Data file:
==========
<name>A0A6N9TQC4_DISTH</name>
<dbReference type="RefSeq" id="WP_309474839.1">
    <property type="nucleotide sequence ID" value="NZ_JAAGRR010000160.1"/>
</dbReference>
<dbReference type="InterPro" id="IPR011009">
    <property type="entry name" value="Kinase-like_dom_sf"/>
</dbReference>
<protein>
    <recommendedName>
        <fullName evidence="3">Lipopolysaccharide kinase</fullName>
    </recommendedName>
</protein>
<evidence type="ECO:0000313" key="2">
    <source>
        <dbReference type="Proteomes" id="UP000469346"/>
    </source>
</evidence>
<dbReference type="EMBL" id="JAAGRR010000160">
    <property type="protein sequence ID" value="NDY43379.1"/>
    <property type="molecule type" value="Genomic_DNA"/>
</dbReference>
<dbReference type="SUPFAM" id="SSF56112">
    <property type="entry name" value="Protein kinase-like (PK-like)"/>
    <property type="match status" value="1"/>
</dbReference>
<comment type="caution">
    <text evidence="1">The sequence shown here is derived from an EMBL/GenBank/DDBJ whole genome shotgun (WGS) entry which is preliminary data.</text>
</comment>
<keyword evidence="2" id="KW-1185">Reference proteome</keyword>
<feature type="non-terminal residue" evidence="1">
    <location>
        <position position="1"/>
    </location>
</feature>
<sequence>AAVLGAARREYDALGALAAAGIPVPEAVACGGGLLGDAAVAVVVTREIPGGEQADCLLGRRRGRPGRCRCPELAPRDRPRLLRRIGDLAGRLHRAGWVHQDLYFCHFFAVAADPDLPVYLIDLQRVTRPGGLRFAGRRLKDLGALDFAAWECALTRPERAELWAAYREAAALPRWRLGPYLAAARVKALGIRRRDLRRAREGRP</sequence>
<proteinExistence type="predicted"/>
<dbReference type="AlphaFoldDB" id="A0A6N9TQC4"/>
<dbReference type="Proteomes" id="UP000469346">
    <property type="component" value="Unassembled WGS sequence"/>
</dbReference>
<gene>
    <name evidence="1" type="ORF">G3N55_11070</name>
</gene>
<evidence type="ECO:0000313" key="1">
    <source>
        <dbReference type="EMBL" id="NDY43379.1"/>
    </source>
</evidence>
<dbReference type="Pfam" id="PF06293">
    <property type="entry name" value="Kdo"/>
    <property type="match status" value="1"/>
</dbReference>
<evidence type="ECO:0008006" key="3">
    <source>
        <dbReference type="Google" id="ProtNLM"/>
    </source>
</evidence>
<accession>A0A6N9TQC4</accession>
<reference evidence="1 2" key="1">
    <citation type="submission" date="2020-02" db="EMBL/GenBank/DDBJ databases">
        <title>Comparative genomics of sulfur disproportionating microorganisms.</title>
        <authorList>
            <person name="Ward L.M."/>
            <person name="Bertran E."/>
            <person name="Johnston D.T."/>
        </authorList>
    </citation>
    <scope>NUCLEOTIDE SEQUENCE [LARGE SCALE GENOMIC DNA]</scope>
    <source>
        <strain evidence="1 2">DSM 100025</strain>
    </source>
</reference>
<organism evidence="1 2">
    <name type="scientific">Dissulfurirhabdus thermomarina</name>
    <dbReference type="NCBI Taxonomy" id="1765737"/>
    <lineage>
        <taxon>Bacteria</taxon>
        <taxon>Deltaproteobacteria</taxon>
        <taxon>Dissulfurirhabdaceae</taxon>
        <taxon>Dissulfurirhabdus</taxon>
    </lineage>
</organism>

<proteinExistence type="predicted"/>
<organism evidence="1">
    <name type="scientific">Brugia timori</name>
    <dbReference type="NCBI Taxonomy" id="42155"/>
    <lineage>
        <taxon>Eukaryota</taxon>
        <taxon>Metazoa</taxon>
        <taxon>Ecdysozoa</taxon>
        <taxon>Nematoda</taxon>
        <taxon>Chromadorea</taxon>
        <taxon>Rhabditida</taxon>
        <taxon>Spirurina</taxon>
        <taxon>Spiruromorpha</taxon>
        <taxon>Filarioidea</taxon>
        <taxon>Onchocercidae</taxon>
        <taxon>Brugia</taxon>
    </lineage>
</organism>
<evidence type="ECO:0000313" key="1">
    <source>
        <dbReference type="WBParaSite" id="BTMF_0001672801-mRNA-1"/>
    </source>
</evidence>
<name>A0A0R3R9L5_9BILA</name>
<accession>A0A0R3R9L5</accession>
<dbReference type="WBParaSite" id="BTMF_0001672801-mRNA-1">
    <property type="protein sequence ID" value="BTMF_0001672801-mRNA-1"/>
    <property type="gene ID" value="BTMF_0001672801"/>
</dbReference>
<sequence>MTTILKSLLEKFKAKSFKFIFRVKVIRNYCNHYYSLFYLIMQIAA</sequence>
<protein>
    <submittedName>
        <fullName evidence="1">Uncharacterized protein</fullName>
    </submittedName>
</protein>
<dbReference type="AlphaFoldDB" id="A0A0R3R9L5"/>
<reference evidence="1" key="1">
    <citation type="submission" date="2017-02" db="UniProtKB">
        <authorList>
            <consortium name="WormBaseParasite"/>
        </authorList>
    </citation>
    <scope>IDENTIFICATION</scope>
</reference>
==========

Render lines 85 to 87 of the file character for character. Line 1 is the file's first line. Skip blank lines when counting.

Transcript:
    <name type="scientific">Brugia timori</name>
    <dbReference type="NCBI Taxonomy" id="42155"/>
    <lineage>